Here is the opinion in United States v. Smith.
Here is the opinion in United States v. Jones.
Here is the petition in Decker v. United States:
Here is the opinion in United States v. Kydney (D. Neb.):
Even if the threatened crime of violence were simple assault under federal law, the same analysis would hold true. The Nebraska third-degree assault crime is the statutory corollary to the common-law crime of simple assault. Under both Nebraska and Federal law, simple assault is a misdemeanor and the elements are similar.
Here is today’s opinion in United States v. Hatch.
The plaintiff wanted the CIO to enjoin his state court prosecution for violation of anti-cockfighting statutes. Here are the materials in Turner v. McGee:
And the briefs after the CA10 appointed counsel for Turner:
A related cockfighting case out of the Tenth Circuit, United States v. Langford, holding federal courts had no jurisdiction.
Here is the opinion in United States v. Langford.
All this despite language in the Oklahoma Constitution appearing to disclaim state jurisdiction over crimes like these:
Although the McBratney line of cases establishes that the states, not the federal government, possess exclusive jurisdiction over non-Indian perpetrators of victimless crimes, the Oklahoma Constitution appears to disclaim any state jurisdiction over crimes committed in Indian country. Article I, Section 3 of the Oklahoma Constitution provides: The people inhabiting the State do agree and declare that they forever disclaim all right and title in or to any unappropriated public lands lying within the boundaries thereof, and to all lands lying within said limits owned or held by any Indian, tribe, or nation; and that until the title to any such public land shall have been extinguished by the United States, the same shall be and remain subject to the jurisdiction, disposal, and control of the United States. Notwithstanding the plain text, the Oklahoma courts have construed this provision “to disclaim jurisdiction over Indian lands only to the extent that the federal government claimed jurisdiction.” Goforth v. State, 644 P.2d. 114, 116 (Okla. Crim. App. 1982) (citing Currey v. Corp. Comm’n, 617 P.2d 177 (Okla. 1979)). As the Oklahoma Court of Criminal Appeals observed in Goforth, to construe this provision otherwise would result in a jurisdictional vacuum in which neither the federal government (due to McBratney) nor Oklahoma could punish crimes committed by non-Indians against non-Indians in Indian country. Consequently, the Oklahoma courts have asserted jurisdiction over crimes by non-Indians in Indian country. See Goforth, 644 P.2d at 117.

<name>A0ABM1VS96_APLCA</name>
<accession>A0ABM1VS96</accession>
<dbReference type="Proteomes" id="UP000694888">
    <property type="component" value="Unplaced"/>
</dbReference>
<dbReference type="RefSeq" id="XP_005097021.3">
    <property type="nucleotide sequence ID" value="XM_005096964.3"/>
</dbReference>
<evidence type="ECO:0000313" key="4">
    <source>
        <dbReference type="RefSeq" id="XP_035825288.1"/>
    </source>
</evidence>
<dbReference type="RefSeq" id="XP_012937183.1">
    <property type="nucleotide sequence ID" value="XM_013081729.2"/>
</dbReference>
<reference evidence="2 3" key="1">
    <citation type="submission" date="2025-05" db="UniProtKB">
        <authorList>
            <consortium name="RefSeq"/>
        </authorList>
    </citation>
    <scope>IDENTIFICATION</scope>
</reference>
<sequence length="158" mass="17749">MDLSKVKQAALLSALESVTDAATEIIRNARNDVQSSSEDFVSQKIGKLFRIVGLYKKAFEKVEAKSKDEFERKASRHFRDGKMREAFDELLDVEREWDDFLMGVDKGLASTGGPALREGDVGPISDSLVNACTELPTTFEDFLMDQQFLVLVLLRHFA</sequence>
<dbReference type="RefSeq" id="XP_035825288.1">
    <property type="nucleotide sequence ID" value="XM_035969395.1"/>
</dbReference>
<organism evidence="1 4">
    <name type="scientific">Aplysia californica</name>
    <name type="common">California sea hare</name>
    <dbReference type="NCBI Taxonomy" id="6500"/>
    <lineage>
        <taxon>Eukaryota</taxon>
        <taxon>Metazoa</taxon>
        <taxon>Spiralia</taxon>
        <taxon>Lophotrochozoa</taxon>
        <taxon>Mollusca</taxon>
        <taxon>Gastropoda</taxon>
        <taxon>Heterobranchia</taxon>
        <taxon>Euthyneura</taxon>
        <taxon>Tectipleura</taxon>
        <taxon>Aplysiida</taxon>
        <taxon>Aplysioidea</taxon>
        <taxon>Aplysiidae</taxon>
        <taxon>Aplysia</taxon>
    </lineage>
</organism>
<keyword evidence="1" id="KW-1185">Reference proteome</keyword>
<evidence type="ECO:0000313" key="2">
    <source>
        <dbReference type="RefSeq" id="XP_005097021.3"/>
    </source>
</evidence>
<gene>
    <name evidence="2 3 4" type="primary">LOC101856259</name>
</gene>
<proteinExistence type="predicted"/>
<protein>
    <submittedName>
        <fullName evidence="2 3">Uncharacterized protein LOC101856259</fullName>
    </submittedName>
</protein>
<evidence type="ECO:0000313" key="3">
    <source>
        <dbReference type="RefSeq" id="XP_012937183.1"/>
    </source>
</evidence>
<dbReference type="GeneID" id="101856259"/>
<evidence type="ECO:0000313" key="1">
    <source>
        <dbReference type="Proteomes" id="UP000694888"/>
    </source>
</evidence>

Here are the briefs:
Here is the opinion in United States v. Langford (us-v-langford-dct-opinion), and its companion case, United States v. McHone (us-v-mchone-dct-opinion), out of the Western District of Oklahoma. The claimant, a non-Indian prosecuted under the Indian Country Crimes Act and the Assimilative Crimes Act, unsuccessfully argued that the federal court had no criminal jurisdiction over him (the underlying crime was cock-fighting, illegal under Oklahoma law).
However, the court also held that the magistrate judge erred in sentencing the defendant to a fine larger than that allowable under Oklahoma law.
Finally, the court dropped an interesting footnote in the Langford opinion:
In his brief, defendant asserts that pursuant to the Indian Civil Rights Act, he is entitled to all rights afforded to tribal members. The Indian Civil Rights Act, however, undertakes to single out the more important civil rights contained in the United States Constitution and to make those applicable to tribal members. See Martinez v. Santa Clara Pueblo, 540 F.2d 1039, 1042 (10th Cir.1976). Because defendant is not a tribal member, the Court finds the Indian Civil Rights Act is inapplicable in this case.
The citation is to the Martinez panel opinion, not the Supreme Court opinion. I wonder if other circuits have found the same.